A lazy Sunday evening took a turn when hundreds of Brooklynites were transported back in time to one of the most riotous eras of punk rock. 

A shoulder-to-shoulder crowd packed the two-month old venue Brooklyn Steel on May 14, for a performance by the legendary ‘80s droning pop punk group, The Jesus and Mary Chain. It felt as if time had no effect on the feedback-loving band during their 19-year hiatus as they played their newest album Damage and Joy. The new tracks and on-stage chemistry between the band and featured guest Sky Ferreira felt like a perfect follow-up to their 1998 release of Munki.

Back in the ‘80s and ‘90s the group had a little more youthful angst, performing with their backs to the audience. Today, they still induce just as much of a drug-infused haze over the crowd, only facing forward.

“Always Sad” live, Video courtesy of YouTube user Sharon Patricia

The band mixed classic tracks with new material, offering a fresh feeling set that still gave longtime fans a chance to sing along to classics. Their highest charting track, “Just Like Honey,” (which made a comeback in 2003 when featured in Lost In Translation) was left for the encore.

During many past performances, they’ve been joined on stage by stars such as Scarlett Johansson. ScarJo was a no-show but May 14 didn’t lack for celebrity firepower. Musician and model (and Twin Peaks cast member), Sky Ferreira, who contributed dreamy vocals to “Black and Blue” on Damage and Joy,  joined them for encores, including “Just Like Honey.”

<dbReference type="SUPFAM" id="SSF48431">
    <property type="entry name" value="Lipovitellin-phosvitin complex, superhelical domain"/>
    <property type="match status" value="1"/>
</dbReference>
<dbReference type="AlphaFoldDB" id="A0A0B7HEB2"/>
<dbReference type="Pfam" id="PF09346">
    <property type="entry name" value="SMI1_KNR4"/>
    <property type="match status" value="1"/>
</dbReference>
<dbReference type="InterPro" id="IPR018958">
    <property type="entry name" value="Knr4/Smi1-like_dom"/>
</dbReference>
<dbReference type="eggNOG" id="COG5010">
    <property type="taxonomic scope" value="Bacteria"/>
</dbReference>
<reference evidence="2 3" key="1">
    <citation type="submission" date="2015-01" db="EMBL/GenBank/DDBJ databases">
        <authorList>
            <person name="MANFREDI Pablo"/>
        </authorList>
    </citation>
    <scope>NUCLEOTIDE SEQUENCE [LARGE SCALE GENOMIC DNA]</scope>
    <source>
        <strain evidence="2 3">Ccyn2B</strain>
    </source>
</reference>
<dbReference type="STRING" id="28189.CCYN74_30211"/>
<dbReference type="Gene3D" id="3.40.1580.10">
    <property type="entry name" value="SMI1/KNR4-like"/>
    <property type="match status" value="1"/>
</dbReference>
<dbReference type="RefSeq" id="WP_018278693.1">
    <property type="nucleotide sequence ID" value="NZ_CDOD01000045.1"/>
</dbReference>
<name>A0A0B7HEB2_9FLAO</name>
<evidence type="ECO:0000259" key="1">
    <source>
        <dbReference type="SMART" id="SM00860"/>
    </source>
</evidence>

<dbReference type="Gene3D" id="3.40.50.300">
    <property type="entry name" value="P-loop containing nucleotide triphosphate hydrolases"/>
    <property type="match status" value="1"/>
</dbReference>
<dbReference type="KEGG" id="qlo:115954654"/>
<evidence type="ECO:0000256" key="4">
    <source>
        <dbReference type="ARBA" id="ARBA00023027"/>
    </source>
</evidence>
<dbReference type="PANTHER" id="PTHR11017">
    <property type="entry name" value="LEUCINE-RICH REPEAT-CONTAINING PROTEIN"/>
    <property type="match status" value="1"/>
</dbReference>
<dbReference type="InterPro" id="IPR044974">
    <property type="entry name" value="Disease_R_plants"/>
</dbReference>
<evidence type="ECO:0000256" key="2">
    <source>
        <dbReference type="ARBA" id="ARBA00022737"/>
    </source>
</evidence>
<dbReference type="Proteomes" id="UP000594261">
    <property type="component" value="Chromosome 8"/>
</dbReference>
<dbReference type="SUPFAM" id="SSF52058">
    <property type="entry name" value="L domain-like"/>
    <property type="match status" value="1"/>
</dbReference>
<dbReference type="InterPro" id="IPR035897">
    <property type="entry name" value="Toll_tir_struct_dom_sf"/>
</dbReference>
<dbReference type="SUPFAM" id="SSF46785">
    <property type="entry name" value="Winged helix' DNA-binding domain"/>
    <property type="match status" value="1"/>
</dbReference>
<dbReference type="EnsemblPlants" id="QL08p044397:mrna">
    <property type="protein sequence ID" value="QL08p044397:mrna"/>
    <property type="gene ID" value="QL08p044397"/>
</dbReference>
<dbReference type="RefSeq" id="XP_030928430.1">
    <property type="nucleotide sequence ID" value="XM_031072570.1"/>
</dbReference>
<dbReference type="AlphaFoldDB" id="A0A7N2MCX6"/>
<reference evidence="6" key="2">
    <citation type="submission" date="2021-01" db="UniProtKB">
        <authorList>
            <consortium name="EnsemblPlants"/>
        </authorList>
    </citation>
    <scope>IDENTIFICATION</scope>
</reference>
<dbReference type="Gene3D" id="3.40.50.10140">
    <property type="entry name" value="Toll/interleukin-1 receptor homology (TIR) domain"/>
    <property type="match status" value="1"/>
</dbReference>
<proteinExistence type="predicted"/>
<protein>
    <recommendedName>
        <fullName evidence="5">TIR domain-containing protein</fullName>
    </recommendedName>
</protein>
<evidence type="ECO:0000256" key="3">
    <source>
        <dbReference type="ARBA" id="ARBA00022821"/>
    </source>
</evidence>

Ferreira’s made no secret of her passion for Jesus and Mary Chain, saying on her Instagram that the Scottish group is among her top five favorite bands. She understandably seemed nervous to join her idols onstage. But once she got into her groove, she made an elegant addition to the songs and they would’ve otherwise felt empty without her.

At the end of the show, the hundreds of Brooklynites who shared this surreal journey of time travelling via The Jesus and Mary Chain, huddled outside the venue to bask in the glory. Everyone eventually walked away intoxicated by the ecstasy of their experience and with the existential dread of what the hell to do with themselves now.